Douglas Fairbanks married Joan Crawford at St. Malachy's. Herb Shriner's children were baptized there. Thousands jammed West 49th Street outside the church in final tribute to Rudolph Valentino. George M. Cohan, Spencer Tracy, Perry Como, Irene Dunne, Florence Henderson, Elaine Stritch, Rosiland Russell, Danny Thomas, Bob and Dolores Hope and Ricardo Montalban all worshipped at St. Malachy's. Fred Allen, Don Ameche, Cyril Ritchard, Pat O'Brien and Jimmy Durante served many a mass. As late as 1968, over 16,000 people monthly attended St. Malachy's; and on opening nights, many in show business came to light candles for the success of their shows.

But sweeping change came again. Madison Square Garden moved away. The night clubs closed. Massage parlors, porn shops, prostitution and drugs moved in. The neighborhood became unstable. Theater people and tourists feared lingering in the area and stopped visiting St. Malachy's. Much of the parish's congregation moved away. Most who stayed were elderly and poor. Many were held virtually under siege in decaying single-room occupancy hotels and tenements with tubs in kitchens and shared bathrooms in hallways.

The church and its people were suffering, and vandalism and theft were weekly occurrences. But by working together with local and community organizations and with support from groups like the Shubert Foundation and the Times Square Alliance (then the Times Square Business Improvement District), Church officials and parishioners set in motion yet another wave of far-reaching changes, designed to improve the quality of life of the elderly living in the surrounding communities and to repair and restore the church.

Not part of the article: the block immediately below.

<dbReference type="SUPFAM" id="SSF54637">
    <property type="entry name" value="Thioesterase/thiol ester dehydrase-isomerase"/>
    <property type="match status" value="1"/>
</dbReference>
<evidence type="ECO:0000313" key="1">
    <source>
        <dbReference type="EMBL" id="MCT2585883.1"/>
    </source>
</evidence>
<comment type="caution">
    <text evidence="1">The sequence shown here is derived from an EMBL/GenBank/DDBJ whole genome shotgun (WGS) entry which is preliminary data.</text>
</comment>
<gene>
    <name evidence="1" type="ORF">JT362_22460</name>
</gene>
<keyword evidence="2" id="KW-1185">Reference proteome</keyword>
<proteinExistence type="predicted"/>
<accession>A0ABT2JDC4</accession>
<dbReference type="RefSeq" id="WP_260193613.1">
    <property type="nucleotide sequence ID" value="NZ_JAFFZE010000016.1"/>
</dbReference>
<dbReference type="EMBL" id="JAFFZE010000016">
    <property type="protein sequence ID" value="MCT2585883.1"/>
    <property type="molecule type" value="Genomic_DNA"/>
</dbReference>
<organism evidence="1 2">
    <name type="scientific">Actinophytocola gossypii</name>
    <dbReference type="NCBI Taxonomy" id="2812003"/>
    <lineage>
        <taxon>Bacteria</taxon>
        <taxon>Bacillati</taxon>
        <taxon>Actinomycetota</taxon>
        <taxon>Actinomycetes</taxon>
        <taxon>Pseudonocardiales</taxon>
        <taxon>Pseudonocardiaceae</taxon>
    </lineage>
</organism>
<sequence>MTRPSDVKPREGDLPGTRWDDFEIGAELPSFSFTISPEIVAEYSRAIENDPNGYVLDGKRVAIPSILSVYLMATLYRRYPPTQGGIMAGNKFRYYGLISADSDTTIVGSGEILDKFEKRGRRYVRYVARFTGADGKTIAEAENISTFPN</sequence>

Today, St. Malachy's stands as a place of peace in an often hectic area, working to make the Times Square a place where visitors and theatergoers can come with delight rather than apprehension.

123 W. 43rd St (between 6th Ave. & Broadway)

The Town Hall is the Hall for All the People. Designed in 1921 by the renowned firm of McKim, Mead & White for the League of Political Education, a group of suffragettes seeking to pass the 19th Amendment, The Hall was built with the idea that “all people are created equal”— a principle underscored by the fact that there are no obstructed views from any of the seats. After an early concert held by Richard Strauss, the acoustics were deemed “second to none”, and The Town Hall became THE place for artists to make their concert debut. Over the years, the stage has been graced by a litany of iconic performers, ranging from Andres Segovia, Paul Robeson, Alice Tully, Igor Stravinsky, Billie Holiday, Sarah Vaughn, Lester Young, Thelonius Monk, Bob Dylan, Pete Seeger, and many more. 

Some of the most memorable historical moments include: Margaret Sanger’s arrest from the stage which galvanized the Planned Parenthood movement, singer Marian Anderson breaking the color line at a time when no New York concert hall would allow a person of color to perform, and Langston Hughes’s appearance, which landed him a speaking tour and the ability to buy back the rights to his books. From 1935-1950, The Hall was home to an entire movement of social and political discussions, regularly broadcast by radio's Blue Network, known as “America’s Town Meetings of the Air.” The shows boasted a list of legendary political figures, from Eleanor Roosevelt to Booker T. Washington, to Fiorella LaGuardia and Joseph McCarthy. Today, the Town Hall continues its legacy of offering diverse programming for all New Yorkers at affordable rates.

If you would like to learn more about The Town Hall, the theater offers free public tours on Fridays. Click here for more details.